EVMS Certification and Preparation Quiz: This online course comprises 120 questions in four separate quizzes, covering the nine EVMS process groups, the Integrated Program Manager Report (IPMR), earned value data analysis, Integrated Baseline Review (IBR), and compliance reviews. It serves as an excellent study and preparation resource for the AACE International Earned Value Professional (EVP) or the PMI Project Management Professional (PMP) certification exams. 

EVMS DOD Virtual Learning Lab: The EVMS Virtual Learning Lab offers a comprehensive 21-hour instruction program. This online training delivers Humphreys & Associates’ acclaimed three-day EVMS workshop in an interactive, multimedia format. The video content includes all workshop coursework, quizzes, and case studies, allowing students to assess their understanding and receive prompt feedback through scored quizzes and exams. 

EVMS DOE Virtual Learning Lab: The EVMS Virtual Learning Lab offers a comprehensive 21-hour online training program. This interactive multimedia format is based on Humphreys & Associates’ acclaimed three-day EVMS workshop, delivering all course content, quizzes, and case studies in a video format. Students can assess their understanding through scored quizzes and exams. 

The course can be used for project personnel to enhance their EVM proficiency or for someone who wants to learn the basics of earned value management at their own pace.  

EVMS NASA Virtual Learning Lab: An intensive 21-hour online training program that offers a complete presentation of Humphreys & Associates’ three-day EVMS workshop. The course has been adapted into an interactive multimedia format, including all quizzes and case studies from the original workshop. Students can test their knowledge and receive immediate feedback through scored quizzes and exams. 

The course can be used for project personnel to enhance their EVM proficiency or for someone who wants to learn the basics of earned value management at their own pace.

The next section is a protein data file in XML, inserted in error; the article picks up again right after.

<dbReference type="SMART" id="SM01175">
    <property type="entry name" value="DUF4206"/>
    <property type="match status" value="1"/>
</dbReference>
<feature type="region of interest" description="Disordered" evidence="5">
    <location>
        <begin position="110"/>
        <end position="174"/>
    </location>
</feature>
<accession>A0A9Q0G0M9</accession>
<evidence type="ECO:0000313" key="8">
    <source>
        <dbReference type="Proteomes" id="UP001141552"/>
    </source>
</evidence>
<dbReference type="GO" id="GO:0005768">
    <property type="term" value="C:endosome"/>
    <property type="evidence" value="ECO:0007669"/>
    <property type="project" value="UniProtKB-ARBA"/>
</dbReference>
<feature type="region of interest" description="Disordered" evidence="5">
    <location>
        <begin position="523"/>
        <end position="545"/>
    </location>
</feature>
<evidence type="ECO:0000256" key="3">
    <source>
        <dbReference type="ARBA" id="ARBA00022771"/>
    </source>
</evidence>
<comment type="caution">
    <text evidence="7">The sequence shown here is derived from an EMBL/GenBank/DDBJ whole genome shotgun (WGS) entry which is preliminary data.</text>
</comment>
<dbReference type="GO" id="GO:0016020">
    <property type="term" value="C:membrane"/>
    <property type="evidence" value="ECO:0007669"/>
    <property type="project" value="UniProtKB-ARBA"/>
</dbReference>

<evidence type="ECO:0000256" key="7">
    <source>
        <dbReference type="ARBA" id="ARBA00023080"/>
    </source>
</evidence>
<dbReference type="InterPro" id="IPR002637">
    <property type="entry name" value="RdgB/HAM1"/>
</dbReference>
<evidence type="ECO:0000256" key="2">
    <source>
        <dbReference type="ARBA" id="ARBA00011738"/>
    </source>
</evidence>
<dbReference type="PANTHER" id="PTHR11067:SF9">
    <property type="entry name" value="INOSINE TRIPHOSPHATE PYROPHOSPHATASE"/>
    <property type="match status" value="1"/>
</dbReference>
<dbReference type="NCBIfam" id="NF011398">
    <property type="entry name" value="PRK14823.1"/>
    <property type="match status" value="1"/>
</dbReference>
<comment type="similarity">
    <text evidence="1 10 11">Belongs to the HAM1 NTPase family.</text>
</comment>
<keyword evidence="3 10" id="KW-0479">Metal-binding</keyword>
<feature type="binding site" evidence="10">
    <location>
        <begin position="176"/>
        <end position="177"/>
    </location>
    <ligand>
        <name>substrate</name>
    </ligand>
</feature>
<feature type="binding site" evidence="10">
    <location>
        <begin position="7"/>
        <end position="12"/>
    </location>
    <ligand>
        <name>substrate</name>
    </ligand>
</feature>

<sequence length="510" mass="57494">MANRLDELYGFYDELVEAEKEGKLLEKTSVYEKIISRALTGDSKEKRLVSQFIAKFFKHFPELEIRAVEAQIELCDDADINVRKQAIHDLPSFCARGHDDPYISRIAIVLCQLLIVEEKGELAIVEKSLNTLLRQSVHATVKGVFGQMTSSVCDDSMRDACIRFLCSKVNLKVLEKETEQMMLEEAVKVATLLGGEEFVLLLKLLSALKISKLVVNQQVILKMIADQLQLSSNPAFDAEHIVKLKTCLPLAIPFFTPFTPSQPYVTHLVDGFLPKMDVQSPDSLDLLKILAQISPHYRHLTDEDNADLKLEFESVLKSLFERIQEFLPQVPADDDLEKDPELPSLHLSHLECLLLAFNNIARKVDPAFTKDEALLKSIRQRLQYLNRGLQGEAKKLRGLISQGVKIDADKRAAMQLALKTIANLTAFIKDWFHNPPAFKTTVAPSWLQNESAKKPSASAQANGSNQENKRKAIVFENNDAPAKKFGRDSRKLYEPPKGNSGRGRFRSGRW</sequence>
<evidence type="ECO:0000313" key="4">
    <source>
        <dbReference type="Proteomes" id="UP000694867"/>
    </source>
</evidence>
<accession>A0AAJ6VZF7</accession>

IBR – Online Video: The Integrated Baseline Review (IBR) course is designed to provide a comprehensive understanding of the IBR process. It is a fast-paced presentation that is essential for ensuring a clear grasp of the technical requirements of a project and establishing accurate schedule and cost goals. This course offers a detailed explanation of the review process and can be tailored to provide training for specific needs and timings. The approximate duration of the course is 2 hours. 

OTB/OTS Implementation – Online Video: Learn about Over Target Baseline (OTB) and Over Target Schedule (OTS) Implementations in this approximately 1 hour and 30-minute video. 

A formal re-programming action, known as an OTB and/or an OTS, may occur during risky major acquisitions. Understanding the rationale for and the various methods used to implement an OTB/OTS, as well as correctly completing the IPMR formats in accordance with the Data Item Description (DID) instructions, is not a simple process. Our video provides clarity on this complex process. 

The video includes completed IPMR Formats 1, 2, and 3, showcasing four OTB methods, along with before and after Baseline graphs for each method. It also contains examples and Baseline graphs for Over Target Schedule, Format 3. 

Scheduling Virtual Learning Lab: The Scheduling Virtual Learning Lab offers an intensive 21 hours of instruction covering critical path fundamentals, schedule baseline, float, network logic development, risk assessment, changes, and scheduling in an EVMS environment. The content is based on the well-regarded three-day Project Scheduling Workshop by Humphreys & Associates, adapted to a video format and featuring quizzes and case studies for immediate knowledge testing and feedback.